Drinking water instead of coffee, tea, soda may reduce reflux
Replacing a few servings per day of either coffee, tea or soda with water may reduce risk for symptoms of GERD, according to study results.
Andrew T. Chan, MD, MPH, of the clinical and translational epidemiology unit at Massachusetts General Hospital, and colleagues wrote that it is unclear what role drinks have on gastroesophageal reflux, but it is a common topic among physicians and their patients.
“Prior studies examining the association between intakes of caffeinated beverages such as coffee, tea or soda and risk for gastroesophageal reflux symptoms and reflux disease have found conflicting results and have notable methodological weaknesses,” they wrote in Clinical Gastroenterology and Hepatology. “Accordingly, major United States gastroenterology society guidelines do not routinely recommend reduction or elimination of specific foods or beverages for prevention or reduction of gastroesophageal reflux symptoms.”
Researchers analyzed data from the prospective Nurses’ Health Study II comprising 48,309 women aged between 42 and 62 years. They included individuals without regular reflux symptoms, without cancer and who were not taking proton pump inhibitors or H2 receptor agonists.
During more than 262,000 person-years of follow up, 7,961 women reported symptoms of gastroesophageal reflux once or more per week. Compared with women with the lowest intake (no servings per day), individuals with the highest intake (more than 6 servings per day) of coffee (HR = 1.34; 95% CI, 1.13–1.59), tea (HR = 1.26; 95% CI, 1.03–1.55) and soda (HR = 1.29; 95% CI, 1.05–1.58) were more likely to experience symptoms of gastroesophageal reflux. Researchers found no link between milk, water or juice intake and gastroesophageal reflux symptoms.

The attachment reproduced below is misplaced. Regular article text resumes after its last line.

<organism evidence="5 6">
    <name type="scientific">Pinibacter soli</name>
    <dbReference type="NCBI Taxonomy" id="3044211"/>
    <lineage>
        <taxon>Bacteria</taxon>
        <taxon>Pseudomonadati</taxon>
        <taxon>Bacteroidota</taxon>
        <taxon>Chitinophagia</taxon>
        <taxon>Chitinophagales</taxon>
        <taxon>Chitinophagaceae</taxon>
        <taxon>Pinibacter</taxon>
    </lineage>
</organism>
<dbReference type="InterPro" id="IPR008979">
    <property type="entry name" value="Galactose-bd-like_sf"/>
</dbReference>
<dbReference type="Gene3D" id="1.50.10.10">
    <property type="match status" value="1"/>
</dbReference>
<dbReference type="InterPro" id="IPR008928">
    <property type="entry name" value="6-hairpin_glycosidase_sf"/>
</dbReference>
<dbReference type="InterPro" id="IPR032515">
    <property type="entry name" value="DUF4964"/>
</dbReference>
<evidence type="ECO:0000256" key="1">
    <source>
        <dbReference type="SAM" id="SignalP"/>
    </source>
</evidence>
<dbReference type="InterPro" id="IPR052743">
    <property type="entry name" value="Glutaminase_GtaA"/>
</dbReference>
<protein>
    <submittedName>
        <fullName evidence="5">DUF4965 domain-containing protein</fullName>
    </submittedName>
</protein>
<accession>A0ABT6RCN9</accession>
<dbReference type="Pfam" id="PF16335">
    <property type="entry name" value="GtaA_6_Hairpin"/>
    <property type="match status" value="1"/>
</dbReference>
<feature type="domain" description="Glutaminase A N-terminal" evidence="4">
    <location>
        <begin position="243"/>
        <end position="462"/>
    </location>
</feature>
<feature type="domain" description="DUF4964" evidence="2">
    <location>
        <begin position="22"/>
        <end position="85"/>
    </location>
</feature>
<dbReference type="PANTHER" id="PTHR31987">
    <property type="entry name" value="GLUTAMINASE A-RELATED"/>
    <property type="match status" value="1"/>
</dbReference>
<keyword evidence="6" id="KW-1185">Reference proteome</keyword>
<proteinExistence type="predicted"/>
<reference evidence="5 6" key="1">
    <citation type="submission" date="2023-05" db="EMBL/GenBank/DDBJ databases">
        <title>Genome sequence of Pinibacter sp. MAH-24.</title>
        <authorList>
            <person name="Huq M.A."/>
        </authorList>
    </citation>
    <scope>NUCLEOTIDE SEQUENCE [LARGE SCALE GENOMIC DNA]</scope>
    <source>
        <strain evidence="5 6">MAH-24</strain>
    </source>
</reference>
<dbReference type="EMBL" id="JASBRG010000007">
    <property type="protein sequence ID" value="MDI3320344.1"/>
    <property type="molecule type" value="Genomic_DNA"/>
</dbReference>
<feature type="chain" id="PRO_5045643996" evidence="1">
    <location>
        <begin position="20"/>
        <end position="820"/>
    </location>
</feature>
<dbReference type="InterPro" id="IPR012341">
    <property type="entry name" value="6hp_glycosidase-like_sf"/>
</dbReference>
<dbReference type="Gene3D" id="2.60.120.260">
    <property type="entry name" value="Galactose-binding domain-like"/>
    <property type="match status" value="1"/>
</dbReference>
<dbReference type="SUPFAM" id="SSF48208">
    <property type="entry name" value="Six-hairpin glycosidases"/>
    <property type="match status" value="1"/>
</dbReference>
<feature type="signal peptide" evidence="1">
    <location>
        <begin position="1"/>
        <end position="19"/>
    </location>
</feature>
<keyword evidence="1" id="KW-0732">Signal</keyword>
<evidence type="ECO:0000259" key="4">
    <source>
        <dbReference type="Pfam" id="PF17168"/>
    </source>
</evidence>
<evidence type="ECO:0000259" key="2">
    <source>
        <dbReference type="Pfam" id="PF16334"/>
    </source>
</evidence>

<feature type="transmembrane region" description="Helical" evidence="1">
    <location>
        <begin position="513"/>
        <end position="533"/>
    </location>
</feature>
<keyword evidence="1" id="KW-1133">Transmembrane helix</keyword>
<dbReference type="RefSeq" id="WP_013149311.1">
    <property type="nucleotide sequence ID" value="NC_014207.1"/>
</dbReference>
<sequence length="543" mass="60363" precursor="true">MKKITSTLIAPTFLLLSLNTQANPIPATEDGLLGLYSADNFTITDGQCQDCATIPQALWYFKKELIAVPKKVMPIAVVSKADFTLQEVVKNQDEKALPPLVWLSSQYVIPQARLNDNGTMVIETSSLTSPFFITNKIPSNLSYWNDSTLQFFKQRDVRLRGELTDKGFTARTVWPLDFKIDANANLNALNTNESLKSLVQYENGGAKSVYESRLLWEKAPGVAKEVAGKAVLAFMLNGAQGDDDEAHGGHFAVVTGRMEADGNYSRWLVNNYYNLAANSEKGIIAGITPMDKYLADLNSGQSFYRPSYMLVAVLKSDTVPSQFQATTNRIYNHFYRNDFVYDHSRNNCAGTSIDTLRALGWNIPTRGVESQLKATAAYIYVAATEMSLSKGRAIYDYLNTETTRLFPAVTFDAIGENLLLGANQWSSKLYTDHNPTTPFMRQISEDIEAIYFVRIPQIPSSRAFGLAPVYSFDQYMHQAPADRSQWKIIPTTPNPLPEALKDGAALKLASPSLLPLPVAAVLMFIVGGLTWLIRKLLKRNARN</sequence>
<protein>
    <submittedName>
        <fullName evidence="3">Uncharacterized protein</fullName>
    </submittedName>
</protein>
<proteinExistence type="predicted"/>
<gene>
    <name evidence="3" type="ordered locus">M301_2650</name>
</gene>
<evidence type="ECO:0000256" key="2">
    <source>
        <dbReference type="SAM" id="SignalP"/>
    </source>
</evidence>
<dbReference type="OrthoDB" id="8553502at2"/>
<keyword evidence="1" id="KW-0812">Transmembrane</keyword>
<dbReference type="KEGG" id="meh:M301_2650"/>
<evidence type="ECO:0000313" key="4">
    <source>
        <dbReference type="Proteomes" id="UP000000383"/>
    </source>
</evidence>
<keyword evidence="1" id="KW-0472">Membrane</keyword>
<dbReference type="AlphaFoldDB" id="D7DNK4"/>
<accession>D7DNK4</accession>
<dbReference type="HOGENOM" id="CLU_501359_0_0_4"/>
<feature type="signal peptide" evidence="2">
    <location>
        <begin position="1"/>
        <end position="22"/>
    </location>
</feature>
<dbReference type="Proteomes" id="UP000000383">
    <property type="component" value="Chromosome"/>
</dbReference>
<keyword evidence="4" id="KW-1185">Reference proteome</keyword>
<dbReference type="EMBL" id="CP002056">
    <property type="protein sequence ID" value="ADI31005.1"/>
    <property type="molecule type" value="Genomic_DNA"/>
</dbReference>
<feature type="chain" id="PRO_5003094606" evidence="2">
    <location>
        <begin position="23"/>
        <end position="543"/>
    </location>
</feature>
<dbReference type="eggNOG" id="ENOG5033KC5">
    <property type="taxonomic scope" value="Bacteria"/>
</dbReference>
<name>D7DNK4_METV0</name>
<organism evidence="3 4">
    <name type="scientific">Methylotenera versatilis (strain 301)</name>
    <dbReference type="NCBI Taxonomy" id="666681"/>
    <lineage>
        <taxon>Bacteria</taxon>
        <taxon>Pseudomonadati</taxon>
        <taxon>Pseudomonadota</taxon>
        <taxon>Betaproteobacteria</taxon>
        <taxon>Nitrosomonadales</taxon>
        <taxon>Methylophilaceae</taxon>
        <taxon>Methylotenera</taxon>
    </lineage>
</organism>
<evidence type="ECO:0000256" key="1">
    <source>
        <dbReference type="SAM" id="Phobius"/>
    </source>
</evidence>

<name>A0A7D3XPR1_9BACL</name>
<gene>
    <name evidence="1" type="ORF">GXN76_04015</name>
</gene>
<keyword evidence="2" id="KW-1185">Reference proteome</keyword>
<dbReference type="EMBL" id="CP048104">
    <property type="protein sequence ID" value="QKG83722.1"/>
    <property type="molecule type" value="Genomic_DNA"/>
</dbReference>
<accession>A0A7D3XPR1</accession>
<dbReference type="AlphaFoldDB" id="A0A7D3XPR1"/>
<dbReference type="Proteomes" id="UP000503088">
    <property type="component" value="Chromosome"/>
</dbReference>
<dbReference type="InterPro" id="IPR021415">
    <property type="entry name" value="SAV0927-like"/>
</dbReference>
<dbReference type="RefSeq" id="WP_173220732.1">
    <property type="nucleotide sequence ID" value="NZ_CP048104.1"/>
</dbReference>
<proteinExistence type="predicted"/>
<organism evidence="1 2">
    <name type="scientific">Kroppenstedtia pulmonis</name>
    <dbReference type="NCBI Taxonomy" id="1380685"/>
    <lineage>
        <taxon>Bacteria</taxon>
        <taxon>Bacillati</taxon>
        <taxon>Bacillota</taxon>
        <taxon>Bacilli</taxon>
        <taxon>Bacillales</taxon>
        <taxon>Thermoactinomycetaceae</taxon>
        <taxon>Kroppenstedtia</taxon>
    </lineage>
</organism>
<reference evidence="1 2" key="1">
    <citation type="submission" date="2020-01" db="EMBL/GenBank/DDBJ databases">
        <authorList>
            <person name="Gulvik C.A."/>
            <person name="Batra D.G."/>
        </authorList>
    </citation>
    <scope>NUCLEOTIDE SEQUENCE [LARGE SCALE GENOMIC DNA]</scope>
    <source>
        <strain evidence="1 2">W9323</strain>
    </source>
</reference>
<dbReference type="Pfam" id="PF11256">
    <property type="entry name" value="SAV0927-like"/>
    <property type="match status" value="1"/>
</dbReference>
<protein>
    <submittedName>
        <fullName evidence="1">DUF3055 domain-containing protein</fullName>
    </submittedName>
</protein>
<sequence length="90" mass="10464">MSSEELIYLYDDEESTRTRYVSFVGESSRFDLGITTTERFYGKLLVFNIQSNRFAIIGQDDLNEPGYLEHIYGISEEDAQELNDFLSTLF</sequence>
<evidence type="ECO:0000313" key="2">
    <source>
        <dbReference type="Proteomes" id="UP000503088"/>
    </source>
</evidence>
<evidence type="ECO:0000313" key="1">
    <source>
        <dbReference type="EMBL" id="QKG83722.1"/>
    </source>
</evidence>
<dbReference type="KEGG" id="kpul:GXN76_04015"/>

Chan and colleagues found that drinking water twice a day instead of two servings of coffee (HR = 0.96; 95% CI, 0.92–1), tea (HR = 0.96; 95% CI, 0.92–1) or soda (HR = 0.92; 95% CI, 0.89–0.96) was associated with reduced risk for GERD symptoms.
“Clinicians should consider advising patients with heartburn symptoms to try drinking more water in place of coffee, tea, and soda, especially when consuming four or more servings of these beverages per day,” Chan and colleagues wrote. “Although these dietary modifications alone may not be sufficient to prevent gastroesophageal reflux symptoms, they may be especially effective when combined with other important lifestyle interventions, such as maintaining a healthy weight and not smoking.” – by Alex Young
Disclosures: Chan reports serving as a consultant for Bayer, Janssen and Pfizer. Please see the full study for all other authors’ relevant financial disclosures.